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McChrystal says troop surge will stop 'insurgent momentum'

Text by News Wires

Latest update : 2009-12-08

General Stanley McChrystal, head of US and NATO forces in Afghanistan, told Congress on Tuesday that the additional 30,000 troops ordered by US President Barack Obama will enable allied forces "to reverse insurgent momentum".

AFP - The NATO commander in Afghanistan on Tuesday said a surge of US troops into Afghanistan will quickly reverse the momentum of Taliban insurgents and ensure their ultimate defeat.
   
The additional 30,000 troops ordered by President Barack Obama "will provide us the ability to reverse insurgent momentum and deny the Taliban the access to the population they require to survive," General Stanley McChrystal, head of US and NATO forces in Afghanistan, told lawmakers.
   
The general, testifying before the House Armed Services Committee, said that "by the summer of 2011, it will be clear to the Afghan people that the insurgency will not win, giving them the chance to side with their government."
   
McChrystal, at the center of a renewed push in the Afghan war, said he was confident of success because the Taliban remained unpopular and that Afghans did not see foreign troops as occupiers but as a "necessary bridge to future security and stability."
   
The Taliban "are not a national liberation front that people inside are just waiting for their success," the general said. "They succeed largely on their coercion."
   
Obama's plan combines a troop buildup with a target date of July 2011 for the start of a gradual US withdrawal, a provision that has drawn criticism from Republicans who say it plays into the hands of the enemy.
   
Public support for the war has, however, risen sharply since Obama's decision last week to send the additional troops, according to a Quinnipiac University poll released Tuesday, with support for the mission leaping nine points to 57-35 percent in favor.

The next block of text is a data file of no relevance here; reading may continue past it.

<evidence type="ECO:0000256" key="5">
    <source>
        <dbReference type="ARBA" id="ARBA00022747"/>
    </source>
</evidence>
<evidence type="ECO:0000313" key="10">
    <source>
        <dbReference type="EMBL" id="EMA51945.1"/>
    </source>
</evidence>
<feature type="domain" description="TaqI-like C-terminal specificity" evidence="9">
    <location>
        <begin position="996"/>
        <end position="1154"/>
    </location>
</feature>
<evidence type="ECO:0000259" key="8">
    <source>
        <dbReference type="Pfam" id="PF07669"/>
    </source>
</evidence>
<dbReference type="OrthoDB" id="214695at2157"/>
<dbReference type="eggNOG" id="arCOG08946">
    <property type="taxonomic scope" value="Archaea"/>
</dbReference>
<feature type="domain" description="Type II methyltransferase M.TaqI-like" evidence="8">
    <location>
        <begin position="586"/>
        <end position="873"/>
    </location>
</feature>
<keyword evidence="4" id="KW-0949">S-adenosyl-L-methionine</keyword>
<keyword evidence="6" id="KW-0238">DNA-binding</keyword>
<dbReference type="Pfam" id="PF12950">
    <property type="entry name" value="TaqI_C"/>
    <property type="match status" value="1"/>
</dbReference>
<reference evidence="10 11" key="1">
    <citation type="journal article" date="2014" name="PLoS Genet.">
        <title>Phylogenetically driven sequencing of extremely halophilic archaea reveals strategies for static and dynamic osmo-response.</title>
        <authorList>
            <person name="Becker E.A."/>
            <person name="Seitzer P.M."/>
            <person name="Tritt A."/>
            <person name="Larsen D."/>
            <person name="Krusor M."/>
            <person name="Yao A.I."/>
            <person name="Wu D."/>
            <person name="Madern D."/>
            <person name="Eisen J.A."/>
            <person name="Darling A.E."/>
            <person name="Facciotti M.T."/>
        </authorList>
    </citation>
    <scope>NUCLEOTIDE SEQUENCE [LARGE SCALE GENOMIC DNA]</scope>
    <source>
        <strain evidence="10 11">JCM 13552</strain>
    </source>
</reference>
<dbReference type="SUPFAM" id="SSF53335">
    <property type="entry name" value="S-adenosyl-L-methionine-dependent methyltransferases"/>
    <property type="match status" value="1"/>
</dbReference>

Obama's promise to begin withdrawing troops in mid-2011 has sparked concern in Afghanistan and neighboring Pakistan that the Taliban could sit out the surge and attack a pared down force in 18 months' time.
   
McChrystal told lawmakers he did not propose the target date but said setting a timeline for beginning a drawdown posed no problem from a "military standpoint."
   
He added that the insurgents could try to distort the meaning of the date for propaganda purposes.
   
Although he believed the strategy was realistic, the general also warned that coalition forces faced "a complex and resilient insurgency" and that Afghans lacked confidence in their government.
   
"The mission in Afghanistan is undeniably difficult, and success will require steadfast commitment and incur significant costs," he said.
   
His testimony comes a week after Obama announced the deployment of additional forces, after a three-month review of strategy that focused on McChrystal's dire assessment that the mission risked failure without more troops.
   
During White House deliberations, McChrystal and the US ambassador to Afghanistan, Karl Eikenberry, clashed over war strategy with their views leaked to US newspapers.
   
Appearing together before lawmakers, the two sought to play down their differences as Eikenberry faced tough questions over his stance.
   
The ambassador acknowledged he had questioned the size of a planned troop surge but said he supported the final decision.
   
Eikenberry said he "never opposed additional forces" and shared McChrystal's view that the security situation was deteriorating.
   
"It was not a question of additional troops. It was the question as we all had about the number of troops," he said.
   
During the policy debate, Eikenberry said he had questions about the timeline for the troop deployments and "what would be the context that those troops would operate in."
   
He said he was now "unequivocally" in support of the mission and in agreement with McChrystal.
   
For his part, McChrystal referred to the ambassador, a retired general and former commander in Afghanistan, as "an old friend."
   
During the White House debate, Eikenberry reportedly wrote cables voicing doubts about a large troop buildup, saying corruption in the Afghan government had to be addressed first.
   
Tuesday's hearing came a day after the military announced orders for the first wave of the troop surge, with elements of a 1,500-strong contingent of US Marines due to arrive in southern Helmand province next week.
 

Date created : 2009-12-08

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